It’s no secret that on the scale of emotional availability, college students rank only slightly higher than mops. This affects our decisions when it comes to dating. Dating, as our parents and grandparents knew it, is now only a concept of the past. It is to be spoken about with the same nostalgic tone one might use when talking about a VHS player or a Furby. Everyone will claim they long for the old days of romance and chivalry, but in reality, they are relieved that they don’t have to deal with all that pesky face-to-face human contact people engaged in before cell phones. So has Generation Y—specifically college students— become forever “undateable”?
Professor Kerry Cronin first brought the discussion of ‘hookup culture’ to BC through a series of lectures, outlining many reasons college-age students are simply not dating anymore. The topic of college ‘hookup culture’ has actually become a rather popular one with researchers recently, and all trying to find answers to the same difficult question: “WHY HAVE PEOPLE STOPPED DATING?”
Somewhere along the way, college kids became complacent with less and less chivalry and formality. Text messages replaced conversations, and casual hookups replaced, for the most part, exclusive relationships. The days of big romantic gestures to get a girl’s attention exist no longer.
The percentage of students participating in casual hookups has been steadily increasing since the 1970s. This trend was exponentially intensified by the introduction of technology. Apps like Tinder and Grindr are only a couple of the dating apps that exist for the same basic function. Users review hundreds of potential partners by swiping right or left, and are bombarded with dozens of potential partners, further perpetuating the hookup culture. After all, why build one relationship when there are 12 matches waiting on Tinder?
But the question of actual satisfaction arises with this system of dating, or lack thereof. If there’s anything to be learned from anonymous posting sites like the late BC Confessions and Yik Yak, it’s that a lot of people are actually tired of casual, superficial hookups. Not to say there aren’t people who like the hookup culture, but there are a surprising amount of people who aren’t actually as eager to participate, as the media would have it.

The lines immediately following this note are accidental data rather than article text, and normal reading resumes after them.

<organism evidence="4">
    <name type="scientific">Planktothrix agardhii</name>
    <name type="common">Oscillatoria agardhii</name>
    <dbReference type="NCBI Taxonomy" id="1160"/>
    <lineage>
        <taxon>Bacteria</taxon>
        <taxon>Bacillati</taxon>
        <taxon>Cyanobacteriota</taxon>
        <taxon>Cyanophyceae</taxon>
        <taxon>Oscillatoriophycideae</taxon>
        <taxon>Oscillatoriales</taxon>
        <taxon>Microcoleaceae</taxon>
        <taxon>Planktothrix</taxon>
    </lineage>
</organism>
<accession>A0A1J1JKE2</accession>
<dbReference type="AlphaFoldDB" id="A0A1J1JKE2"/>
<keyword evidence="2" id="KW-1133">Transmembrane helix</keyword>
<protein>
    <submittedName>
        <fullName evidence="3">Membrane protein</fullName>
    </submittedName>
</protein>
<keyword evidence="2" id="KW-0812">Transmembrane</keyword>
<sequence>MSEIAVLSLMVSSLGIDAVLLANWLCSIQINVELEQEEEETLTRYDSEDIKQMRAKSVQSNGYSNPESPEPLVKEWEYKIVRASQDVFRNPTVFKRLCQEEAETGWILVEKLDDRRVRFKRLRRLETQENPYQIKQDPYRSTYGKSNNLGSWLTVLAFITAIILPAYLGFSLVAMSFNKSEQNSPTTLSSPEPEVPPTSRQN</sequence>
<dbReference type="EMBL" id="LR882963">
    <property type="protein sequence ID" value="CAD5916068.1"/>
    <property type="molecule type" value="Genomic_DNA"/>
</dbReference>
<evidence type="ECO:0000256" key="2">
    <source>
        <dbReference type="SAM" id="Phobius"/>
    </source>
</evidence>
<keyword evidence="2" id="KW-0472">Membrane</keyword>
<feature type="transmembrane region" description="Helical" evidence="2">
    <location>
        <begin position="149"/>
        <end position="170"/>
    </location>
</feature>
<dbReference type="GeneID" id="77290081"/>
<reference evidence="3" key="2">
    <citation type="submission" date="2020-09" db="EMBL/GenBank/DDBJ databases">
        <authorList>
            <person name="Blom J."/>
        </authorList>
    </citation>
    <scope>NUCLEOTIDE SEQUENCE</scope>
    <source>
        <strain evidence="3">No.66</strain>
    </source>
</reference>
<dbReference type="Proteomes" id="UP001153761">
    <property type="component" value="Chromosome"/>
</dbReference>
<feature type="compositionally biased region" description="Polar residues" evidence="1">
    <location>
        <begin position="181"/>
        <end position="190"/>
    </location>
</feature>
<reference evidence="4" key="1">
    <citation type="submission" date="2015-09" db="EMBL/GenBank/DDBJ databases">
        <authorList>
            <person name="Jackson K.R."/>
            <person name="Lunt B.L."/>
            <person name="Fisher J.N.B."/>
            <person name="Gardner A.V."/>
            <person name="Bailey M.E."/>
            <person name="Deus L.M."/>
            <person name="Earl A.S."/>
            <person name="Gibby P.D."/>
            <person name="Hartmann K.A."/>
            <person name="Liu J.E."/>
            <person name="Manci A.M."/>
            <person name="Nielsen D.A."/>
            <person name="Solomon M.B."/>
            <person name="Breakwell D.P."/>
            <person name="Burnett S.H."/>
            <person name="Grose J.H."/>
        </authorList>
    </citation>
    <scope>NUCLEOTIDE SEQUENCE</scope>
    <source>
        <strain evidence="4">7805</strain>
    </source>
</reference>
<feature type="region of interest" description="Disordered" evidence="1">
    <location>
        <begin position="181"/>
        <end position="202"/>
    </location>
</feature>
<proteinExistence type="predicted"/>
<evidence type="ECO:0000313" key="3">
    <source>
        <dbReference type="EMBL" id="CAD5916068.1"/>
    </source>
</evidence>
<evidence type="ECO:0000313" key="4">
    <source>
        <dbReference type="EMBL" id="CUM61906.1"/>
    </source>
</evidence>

Surprisingly, there’s a greater perception of a hookup culture than actually exists. There is a stark contrast between reality and perception regarding how often students think other students have casual hookups. When students were asked how often they thought their peers were hooking up, the average answer was seven times a semester. In reality, the number for most students is closer to five or six hookups in their entire college career.
Still, the root of the issue becomes more complicated. It’s not, as it turns out, that people don’t want their Ross or Rachel, it’s that it’s become increasingly more confusing as to how to find that person. It’s simple: the rules of the game have changed, mostly stemming from the fact that there is no universal definition of ‘dating’ anymore. Professor Cronin started her research when she noticed that most BC students had never even been on a date, but found that a lot of them had had casual hookups.
A ‘date’ can mean something different for everyone. To some it might not be an official date unless you go to dinner and a movie and one pays for the other. To someone else, a ‘date’ can mean getting together and watching Game of Thrones or even grabbing a cup of coffee. But more and more often students are having to ask themselves, “Is this a date?” For obvious reasons, this has been known to complicate relationships. One person might think they are on a date while the other might not have a clue, and platonic friendships might be misconstrued for something else.
Whatever the mismatched awkward scenario, it’s clear that there is really only one solution to the ‘hookup culture’ for those who wish something deeper: honesty. Be up front and clear about your feelings for the other person, or, if that’s too scary, at least prevent potentially uncomfortable situations by bluntly answering what you both are thinking, “Is this a date?”
What with living on campus and having phones that substitute face-to-face conversation, it’s too easy to circumvent the whole dating process. Dating will always be nerve wracking and scary for everyone involved. It’s going to take a lot more than a drink and a hookup at a loud party to find your lobster. (See below.)
But then, it might be worth the trouble.